it's about everything before and after the race that really gives an accurate picture of the experience!
When i tell people i'm going to france for the weekend to race, I often wonder if their images remotely matches reality.
Here's reality for a typical weekend of racing...
Last Saturday morning at 10am, I was on my way to Chateauroux, France - with bike bag and luggage in tow. After one bus, one taxi, three trains and a van ride to include a gas station and manual car wash detour, I finally showed up at the team hotel at 8:30pm.
Since i was the last to arrive, I was relegated to the foldout cot that must have dated back to the 1960's based on the little remaining cushioning that did nothing to buffer the protruding metal springs.
We finished dinner a bit after 10pm and by about midnight I was finally able to pass out on the Spanish Inquisition bed. At 9:30am the next morning, I heard a bang on the door. Time to hand over the racing license. By 10am, breakfast of pasta, bread, jam and lots of coffee. Shortly after, we all piled into the caravan and made the trek one hour to St. Amand for the race. The heat was rising ever so quickly that by the time we got to the race site, we were scantily clad in our sport bras and bib shorts - still overheated.
After a trip to France's version of a "toilet" - a hole in the ground situated between two outlines of feet, and a 45 minute warmup, the race began. I was given specific instructions by my coach (and thankfully my team manager who is also concerned for my health) to drop out of the race once it becomes too difficult to easily manage. (I am still not fully recovered from a recent bout of severe fatigue) I used the old guy's group ride as a gauge - if the effort became harder than my local ride, then i would abandon.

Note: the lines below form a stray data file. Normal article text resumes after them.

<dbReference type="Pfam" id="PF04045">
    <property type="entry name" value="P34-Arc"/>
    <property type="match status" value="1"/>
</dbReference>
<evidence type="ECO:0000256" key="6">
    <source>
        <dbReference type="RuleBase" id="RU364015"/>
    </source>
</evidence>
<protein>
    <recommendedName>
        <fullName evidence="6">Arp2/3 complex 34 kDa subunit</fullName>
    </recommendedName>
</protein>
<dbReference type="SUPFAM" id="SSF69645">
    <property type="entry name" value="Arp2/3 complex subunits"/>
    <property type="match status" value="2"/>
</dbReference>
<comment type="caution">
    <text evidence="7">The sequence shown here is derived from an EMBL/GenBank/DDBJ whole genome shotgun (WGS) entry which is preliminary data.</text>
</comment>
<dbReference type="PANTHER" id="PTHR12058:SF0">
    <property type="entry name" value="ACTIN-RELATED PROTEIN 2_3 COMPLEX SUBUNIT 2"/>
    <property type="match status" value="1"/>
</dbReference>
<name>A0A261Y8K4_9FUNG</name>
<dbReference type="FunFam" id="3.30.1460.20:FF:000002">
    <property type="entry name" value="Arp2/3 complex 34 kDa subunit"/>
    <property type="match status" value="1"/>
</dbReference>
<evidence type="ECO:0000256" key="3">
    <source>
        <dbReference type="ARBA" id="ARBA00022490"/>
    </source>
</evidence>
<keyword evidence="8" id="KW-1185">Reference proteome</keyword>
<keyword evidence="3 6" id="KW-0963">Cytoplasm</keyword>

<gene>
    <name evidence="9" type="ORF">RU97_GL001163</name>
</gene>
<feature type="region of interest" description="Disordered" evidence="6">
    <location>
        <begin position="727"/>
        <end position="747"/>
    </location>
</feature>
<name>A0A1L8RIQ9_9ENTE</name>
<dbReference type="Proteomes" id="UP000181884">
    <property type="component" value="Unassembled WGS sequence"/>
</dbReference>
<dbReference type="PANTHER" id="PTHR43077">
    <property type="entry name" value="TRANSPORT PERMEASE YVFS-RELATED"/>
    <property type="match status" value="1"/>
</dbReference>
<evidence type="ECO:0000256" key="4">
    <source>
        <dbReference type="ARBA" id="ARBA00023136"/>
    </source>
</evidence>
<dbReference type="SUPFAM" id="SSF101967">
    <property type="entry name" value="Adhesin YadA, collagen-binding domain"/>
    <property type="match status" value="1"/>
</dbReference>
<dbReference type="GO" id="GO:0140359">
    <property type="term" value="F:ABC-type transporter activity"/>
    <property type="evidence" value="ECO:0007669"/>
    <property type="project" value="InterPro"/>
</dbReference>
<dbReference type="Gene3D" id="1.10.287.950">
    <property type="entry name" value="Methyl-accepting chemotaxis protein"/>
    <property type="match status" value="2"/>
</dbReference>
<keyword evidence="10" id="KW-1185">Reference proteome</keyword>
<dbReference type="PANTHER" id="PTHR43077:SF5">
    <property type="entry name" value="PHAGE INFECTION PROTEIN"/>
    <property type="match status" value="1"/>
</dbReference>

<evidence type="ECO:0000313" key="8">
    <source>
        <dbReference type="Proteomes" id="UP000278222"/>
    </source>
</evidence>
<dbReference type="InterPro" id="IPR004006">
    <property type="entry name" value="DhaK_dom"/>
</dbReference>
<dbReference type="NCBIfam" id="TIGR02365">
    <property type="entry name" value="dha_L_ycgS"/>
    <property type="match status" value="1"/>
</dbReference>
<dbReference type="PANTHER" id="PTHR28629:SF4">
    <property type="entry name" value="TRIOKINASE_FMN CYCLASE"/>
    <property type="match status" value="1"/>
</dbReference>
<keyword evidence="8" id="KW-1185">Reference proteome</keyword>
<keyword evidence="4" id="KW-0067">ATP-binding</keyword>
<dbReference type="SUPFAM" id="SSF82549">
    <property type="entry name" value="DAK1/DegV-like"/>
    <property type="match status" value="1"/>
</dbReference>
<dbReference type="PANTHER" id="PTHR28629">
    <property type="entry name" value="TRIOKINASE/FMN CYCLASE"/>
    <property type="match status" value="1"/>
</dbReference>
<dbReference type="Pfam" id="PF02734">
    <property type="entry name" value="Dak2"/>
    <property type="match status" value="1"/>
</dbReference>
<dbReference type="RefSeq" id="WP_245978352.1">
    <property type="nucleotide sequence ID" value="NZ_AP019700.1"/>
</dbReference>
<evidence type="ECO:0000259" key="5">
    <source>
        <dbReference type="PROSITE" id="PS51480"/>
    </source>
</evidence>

For the first few minutes, all was well so of course my competitive nature started to creep up. Hmmm...maybe i can finish the race...maybe i can get on the podium! The dream was squashed by a crash in the peloton that caused an instant rise in the pace. With a tiny five second sprint, I bridged to the lead group. Unfortunately my whole team was not present at the front. I drifted back to the rear of my group and spotted a teammate amongst the chasers behind. Dropping myself from the group, I escorted her up to the lead. Once she was safely in the peloton, I went back to survival mode.
I sussed out the largest muur de femme and firmly planted myself behind this human wind shield. It was effective in keeping my heart rate low until a flurry of attacks/counters zapped by heart and my legs. Game over.
Even though it was very humbling to voluntarily drop out of a race, I knew I had to do it. If i would have remained in the race, I may have even finished the event, but my health would have taken a detrimental hit - one that may have required months of recovery!
Directly after the race, I was whisked away to the train station. After 23 hours to include four trains, one taxi, one bus, one car ride, one night of being stranded in Lille, France in a skank motel after missing the last train from Paris to brussels, one escort of a blind woman in the Brussels station, one conversation with random cute french guy on train, three kilometers of dragging bike bag and luggage, I arrived in leuven Monday at 6pm - completely delirious from exhaustion.
Now that you know the details, how close does it resemble your image of what I mean when i say i'm going to france for the weekend to race?